I'm curious about how important a single defeat is on a drive. I remember seeing a stat, I can't remember where (I *think* it was probably on a game broadcast) that showed how often a team scored on drives when it had a sack and drives it had a penalty. I seem to remember its conclusion basically being "having a sack or offensive penalty reduces the chance of a scoring drive", but the degree of it was pretty striking.
Curious if you could run some sort of correlation for this, and include defeats? Is that sort of thing possible? I know it'd have pretty big flaws, because I imagine it would be difficult to manage for starting point of the drive, but I would be interested to see say:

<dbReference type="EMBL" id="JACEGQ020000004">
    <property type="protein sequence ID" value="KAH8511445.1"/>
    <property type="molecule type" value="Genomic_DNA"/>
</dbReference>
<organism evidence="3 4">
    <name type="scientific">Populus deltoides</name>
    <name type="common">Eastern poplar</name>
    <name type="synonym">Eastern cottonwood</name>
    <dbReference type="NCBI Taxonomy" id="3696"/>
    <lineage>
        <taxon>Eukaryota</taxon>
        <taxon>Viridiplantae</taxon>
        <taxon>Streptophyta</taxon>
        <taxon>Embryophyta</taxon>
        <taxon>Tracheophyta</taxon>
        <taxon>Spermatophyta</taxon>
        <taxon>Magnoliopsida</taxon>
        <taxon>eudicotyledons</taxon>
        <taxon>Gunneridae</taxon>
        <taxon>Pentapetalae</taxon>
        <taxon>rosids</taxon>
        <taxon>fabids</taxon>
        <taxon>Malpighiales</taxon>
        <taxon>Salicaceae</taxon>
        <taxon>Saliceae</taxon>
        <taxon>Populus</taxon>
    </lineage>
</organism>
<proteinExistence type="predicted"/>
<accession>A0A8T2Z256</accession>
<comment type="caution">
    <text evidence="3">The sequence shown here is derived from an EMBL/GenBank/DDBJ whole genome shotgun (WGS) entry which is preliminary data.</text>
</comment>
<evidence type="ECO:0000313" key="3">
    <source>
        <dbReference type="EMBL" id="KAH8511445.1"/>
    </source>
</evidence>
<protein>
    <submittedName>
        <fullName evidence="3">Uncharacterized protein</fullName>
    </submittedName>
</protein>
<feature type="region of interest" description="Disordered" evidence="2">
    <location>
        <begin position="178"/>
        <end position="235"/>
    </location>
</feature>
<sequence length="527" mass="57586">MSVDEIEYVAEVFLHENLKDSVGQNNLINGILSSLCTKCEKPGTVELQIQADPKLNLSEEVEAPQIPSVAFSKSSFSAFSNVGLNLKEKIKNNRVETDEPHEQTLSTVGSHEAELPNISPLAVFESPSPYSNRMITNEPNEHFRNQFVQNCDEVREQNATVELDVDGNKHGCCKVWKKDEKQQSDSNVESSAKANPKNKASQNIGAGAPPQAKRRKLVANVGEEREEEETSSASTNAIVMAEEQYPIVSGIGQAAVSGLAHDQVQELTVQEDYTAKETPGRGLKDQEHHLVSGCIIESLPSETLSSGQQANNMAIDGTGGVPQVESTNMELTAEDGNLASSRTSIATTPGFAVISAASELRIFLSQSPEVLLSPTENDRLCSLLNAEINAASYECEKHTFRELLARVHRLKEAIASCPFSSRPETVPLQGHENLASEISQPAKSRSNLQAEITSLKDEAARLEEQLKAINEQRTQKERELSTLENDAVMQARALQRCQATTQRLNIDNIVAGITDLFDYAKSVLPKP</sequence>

Scoring percentage (TD and/or FG) of drives without a sack, penalty or defeat
Scoring percentage of drives with a sack
Scoring percentage of drives with a penalty
Scoring percentage of drives with a defeat (or 1, 2, 3 defeats etc.)
I'd be curious to see how much a single good play from a defence can help to derail a whole drive.
I'm also curious if there's more value to 3rd and 4th down defeats, than to 1st and 2nd down ones? Some kinds of defeats (pick, fumble, 4th down stop) are obviously more valuable than forcing a 1 yard loss on 1st down - is there any way to quantify that?
#12 by Anonymous (Not… (not verified) // May 25, 2011 - 8:47am
Without some form of defeat, wouldn't the scoring percentage be near 100% (not 100% because of series where the clock runs out for the half or end of game)
#13 by Aaron Brooks' … (not verified) // May 25, 2011 - 9:15am
You could also fail to score on a simple incompletion or a missed field goal.